Bankruptcy proceedings in England/Wales typically last for 12 months from the date the bankruptcy order is issued by the court. This period is often referred to as the restriction period. It means that for 12 months, the bankrupt is subject to certain restrictions and obligations:

  • Cannot hold director positions in Ltd and LLP companies. If the bankrupt runs a sole self-employment, they can continue to operate it, but they cannot change their trade name for 12 months.
  • Cannot use credit cards.
  • Cannot take out loans exceeding £500 without the Official Receiver’s consent.
  • The bankrupt is allowed to own a vehicle up to the value of £2000. If they own a more expensive vehicle at the time of bankruptcy, the Official Receiver may take it and offer a replacement vehicle worth up to £2000. However, if the vehicle is valued higher than £2000 and is essential for work or other important reasons, the Official Receiver may allow the bankrupt to keep it.
  • Must inform the Official Receiver of any financial surpluses that arise during the 12-month period. This refers to money exceeding the amount necessary for the bankrupt’s and their family’s maintenance (e.g., winnings, inheritance, etc.).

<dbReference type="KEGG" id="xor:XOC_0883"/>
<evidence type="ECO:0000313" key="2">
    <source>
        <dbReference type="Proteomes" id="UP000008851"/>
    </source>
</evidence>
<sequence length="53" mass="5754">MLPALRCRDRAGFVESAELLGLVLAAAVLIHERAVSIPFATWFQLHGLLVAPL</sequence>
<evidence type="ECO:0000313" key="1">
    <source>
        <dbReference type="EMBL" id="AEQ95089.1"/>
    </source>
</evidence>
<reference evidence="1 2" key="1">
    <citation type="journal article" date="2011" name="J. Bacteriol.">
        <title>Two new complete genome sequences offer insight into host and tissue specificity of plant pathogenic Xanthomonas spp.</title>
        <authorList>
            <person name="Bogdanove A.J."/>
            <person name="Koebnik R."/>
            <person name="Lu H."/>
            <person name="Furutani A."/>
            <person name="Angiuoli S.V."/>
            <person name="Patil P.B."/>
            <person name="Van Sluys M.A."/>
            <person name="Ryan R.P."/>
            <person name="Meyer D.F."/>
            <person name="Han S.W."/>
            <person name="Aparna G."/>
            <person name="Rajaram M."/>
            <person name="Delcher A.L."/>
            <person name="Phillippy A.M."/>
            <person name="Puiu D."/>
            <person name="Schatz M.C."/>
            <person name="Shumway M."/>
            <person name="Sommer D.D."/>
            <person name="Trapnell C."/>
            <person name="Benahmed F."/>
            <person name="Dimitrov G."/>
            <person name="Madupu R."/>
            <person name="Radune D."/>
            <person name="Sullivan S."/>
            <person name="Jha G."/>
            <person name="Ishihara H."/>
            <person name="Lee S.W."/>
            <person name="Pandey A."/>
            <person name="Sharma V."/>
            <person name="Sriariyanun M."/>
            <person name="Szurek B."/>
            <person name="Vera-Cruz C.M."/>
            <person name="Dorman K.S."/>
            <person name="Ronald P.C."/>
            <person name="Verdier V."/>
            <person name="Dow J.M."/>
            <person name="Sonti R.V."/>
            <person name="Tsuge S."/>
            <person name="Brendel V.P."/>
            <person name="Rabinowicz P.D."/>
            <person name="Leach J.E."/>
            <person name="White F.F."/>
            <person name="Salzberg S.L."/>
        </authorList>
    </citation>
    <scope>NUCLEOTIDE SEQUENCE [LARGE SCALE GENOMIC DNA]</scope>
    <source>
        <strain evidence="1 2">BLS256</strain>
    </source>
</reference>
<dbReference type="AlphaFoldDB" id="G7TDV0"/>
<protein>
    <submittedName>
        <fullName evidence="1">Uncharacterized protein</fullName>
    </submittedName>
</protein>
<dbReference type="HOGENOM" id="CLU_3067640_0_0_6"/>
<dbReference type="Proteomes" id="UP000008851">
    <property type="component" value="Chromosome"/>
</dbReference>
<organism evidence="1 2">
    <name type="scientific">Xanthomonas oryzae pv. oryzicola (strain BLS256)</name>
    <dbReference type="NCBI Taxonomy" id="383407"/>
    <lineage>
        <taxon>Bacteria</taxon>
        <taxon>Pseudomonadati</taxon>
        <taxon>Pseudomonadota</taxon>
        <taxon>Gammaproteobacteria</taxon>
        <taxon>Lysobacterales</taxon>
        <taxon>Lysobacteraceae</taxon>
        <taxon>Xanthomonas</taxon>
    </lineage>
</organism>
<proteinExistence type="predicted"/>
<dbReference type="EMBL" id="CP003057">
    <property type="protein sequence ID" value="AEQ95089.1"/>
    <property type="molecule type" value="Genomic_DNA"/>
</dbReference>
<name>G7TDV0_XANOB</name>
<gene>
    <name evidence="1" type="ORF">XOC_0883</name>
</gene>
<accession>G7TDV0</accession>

• The Official Receiver may assess the bankrupt’s income and essential living expenses. If the income exceeds the expenses, the Official Receiver may implement a 3-year repayment plan (Income Payment Agreement) – monthly payments to the Official Receiver based on a portion of the mentioned surplus.
  • Must inform the Official Receiver of any change of address. It is important to note that the bankrupt is free to move around, go on vacation, or permanently leave the UK. They just need to inform the Official Receiver about it.
  • If the bankrupt has a life insurance policy, the right to receive any compensation passes to the Official Receiver for 12 months.
  • The bankrupt’s bank accounts may be closed. This is not done by the Official Receiver but is a result of the policies of some banks. In such cases, the bankrupt is allowed to open another account with any bank.
  • Information about the bankruptcy will be visible on The Insolvency Service and The Gazette websites.
  • The declaration of bankruptcy will affect the bankrupt’s credit score. Companies that assess credit scores in the UK will retain this information for 6 years from the date of the bankruptcy order.

After 12 months, all the above restrictions and obligations automatically disappear. However, if the bankrupt does not comply with them, the Official Receiver or court may extend this period for up to 15 years.